Farewell my queen – BA’s last two B747s at Heathrow take to the skies for the final time – exclusive TLFL shots

Photo by Jetsetting Ben

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British Airways’ remaining two Boeing 747 aircraft based at Heathrow taxied for take-off for the last time today. Paul, Marek and I were all there along with fellow blogger @jettingsettingben who has also supplied us with some great photos.

Pilots prepare for the final flight – photo by BA

Negus ready for pushback – photo by BA

The airport’s fire engines turned on their lights to salute the aircraft as they went past.

Photo by BA

To commemorate the occasion the airline’s two aircraft took to the skies one after the other from runway 27R.

GCIVY taxis to 27R – photo by Jetsetting Ben

Once in the air, G-CIVY circled back over the southerly runway in an emotional farewell to its home before heading to St Athan where the aircraft will be retired.

G-CIVB, painted in the Negus livery was next to taxi for the last time. The Negus livery was revived last year to celebrate BA’s centenary. The livery was first used in 1973 when BOAC and BEA merged.

GCIVB taxis to 27R – photo by Jetsetting Ben

G-CIVB, painted in the airline’s historic Negus livery and G-CIVY, in its current Chatham Dockyard livery, are going to be retiring in the UK at Kemble and St Athan, respectively. Between the two aircraft, they have flown an impressive 104 million miles in their 47 years of service and carried millions of British Airways customers.

You can see all our videos from the day on our YouTube channel.

Photo by Marek. IG @geram23

GCIVB disappears into the clouds for the final timePhoto by Marek. IG @geram23

At 7:47am this morning, hundreds of aviation enthusiasts and customers flooded social media sharing their favourite 747 memories using #BA747farewell.

Alex Cruz, British Airways’ Chairman and CEO said, “Today was an emotional milestone in the retirement of our 747 fleet as it was our last chance to see the Queen of the Skies depart from our home at Heathrow airport. The 747s have played a huge role in our 100-year history, forming the backbone of our fleet for over 50 years. I know I speak for our customers and the many thousands of colleagues who have spent much of their careers alongside them when I say we will miss seeing them grace our skies.”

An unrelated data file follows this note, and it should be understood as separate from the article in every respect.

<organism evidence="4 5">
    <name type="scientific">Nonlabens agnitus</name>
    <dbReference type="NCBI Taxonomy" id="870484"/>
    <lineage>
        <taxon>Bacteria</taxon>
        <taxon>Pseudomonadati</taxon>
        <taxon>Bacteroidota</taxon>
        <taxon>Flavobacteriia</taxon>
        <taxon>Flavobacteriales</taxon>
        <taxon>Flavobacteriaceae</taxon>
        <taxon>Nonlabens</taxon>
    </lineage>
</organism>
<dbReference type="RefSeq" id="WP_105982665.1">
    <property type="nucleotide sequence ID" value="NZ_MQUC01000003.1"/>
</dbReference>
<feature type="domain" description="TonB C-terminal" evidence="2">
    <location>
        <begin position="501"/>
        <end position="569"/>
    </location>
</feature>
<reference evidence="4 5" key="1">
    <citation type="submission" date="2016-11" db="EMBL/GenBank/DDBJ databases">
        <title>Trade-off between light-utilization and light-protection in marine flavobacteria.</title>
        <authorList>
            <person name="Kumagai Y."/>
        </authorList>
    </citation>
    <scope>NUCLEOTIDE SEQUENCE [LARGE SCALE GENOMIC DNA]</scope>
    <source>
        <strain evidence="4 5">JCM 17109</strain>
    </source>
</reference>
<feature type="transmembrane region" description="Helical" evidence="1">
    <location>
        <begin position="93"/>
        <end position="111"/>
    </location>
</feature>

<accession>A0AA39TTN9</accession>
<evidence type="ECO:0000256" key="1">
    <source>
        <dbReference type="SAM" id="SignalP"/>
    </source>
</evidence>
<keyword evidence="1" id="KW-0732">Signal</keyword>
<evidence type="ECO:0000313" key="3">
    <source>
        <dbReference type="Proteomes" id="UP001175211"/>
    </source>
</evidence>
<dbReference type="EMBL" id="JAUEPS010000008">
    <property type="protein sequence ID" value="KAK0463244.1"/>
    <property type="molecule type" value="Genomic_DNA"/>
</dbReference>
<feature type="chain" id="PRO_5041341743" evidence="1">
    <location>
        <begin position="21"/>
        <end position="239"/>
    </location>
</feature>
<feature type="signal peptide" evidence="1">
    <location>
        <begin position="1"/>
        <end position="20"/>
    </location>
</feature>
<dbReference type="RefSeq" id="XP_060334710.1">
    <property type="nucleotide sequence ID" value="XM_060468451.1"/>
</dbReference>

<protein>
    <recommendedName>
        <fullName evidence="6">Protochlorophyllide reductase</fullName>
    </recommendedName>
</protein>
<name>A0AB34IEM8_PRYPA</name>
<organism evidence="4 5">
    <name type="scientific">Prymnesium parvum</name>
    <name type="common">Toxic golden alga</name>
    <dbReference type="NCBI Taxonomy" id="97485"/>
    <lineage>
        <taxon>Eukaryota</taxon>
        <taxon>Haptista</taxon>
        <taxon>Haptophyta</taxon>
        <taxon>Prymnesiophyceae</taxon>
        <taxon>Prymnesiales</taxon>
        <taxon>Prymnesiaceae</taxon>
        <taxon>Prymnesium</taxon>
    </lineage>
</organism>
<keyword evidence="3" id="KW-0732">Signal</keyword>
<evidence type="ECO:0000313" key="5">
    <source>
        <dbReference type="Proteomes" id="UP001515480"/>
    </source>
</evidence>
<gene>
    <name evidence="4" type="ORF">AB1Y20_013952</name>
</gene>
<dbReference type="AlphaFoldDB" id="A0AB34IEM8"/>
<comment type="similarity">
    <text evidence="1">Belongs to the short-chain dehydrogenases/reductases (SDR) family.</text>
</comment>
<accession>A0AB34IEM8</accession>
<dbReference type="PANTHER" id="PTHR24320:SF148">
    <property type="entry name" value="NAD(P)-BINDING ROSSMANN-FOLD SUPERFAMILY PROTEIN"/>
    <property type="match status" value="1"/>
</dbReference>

Here is the official video from British Airways. I felt very emotional watching this. I have been lucky to fly the B747 in all four cabins over the years. My favorite was always the Upper Deck. I can’t believe I will never get to sit in my favourite seat 62K ever again! Sob!

In July, British Airways announced that its remaining 747s had sadly flown their last commercial services as a result of the impact the Covid-19 pandemic has had on the airline and the aviation sector. The fleet is being replaced by quieter more fuel-efficient aircraft as part of the airline’s commitment to achieving net-zero carbon emissions by 2050.

On the ground at St Athan’s GCIVY

To express its gratitude to the millions of people who flew on the jets, British Airways is also offering a jumbo reduction on seven hundred and forty seven (747) Club World seats which will be on sale on ba.com for just £999 for the lucky customers that find them. The limited number of ultra-low fare seats are live now to popular destinations that the airline’s Queen of The Skies used to fly to which will include Miami, Dallas and Cape Town. You can read more about it here. 

1 Comment on "Farewell my queen – BA’s last two B747s at Heathrow take to the skies for the final time – exclusive TLFL shots"

  1. Clive Fletcher-Wood | 10 October 2020 at 12:45 pm |

    I do agree MIchele with your sob about 62K. My wife and I were due to fly to New York in April, 62K being one of our booked seats outbound, but returning on the daylight AA flight. I had wondered whether that might be my last 747 flight, but of course that trip was sacrificed to Covid. As LH has 747-8s, which it only recently acquired, I imagine that it might be the last airline operating passenger 747s, but being prisoners of our points Star Alliance isn’t usually useful to us.

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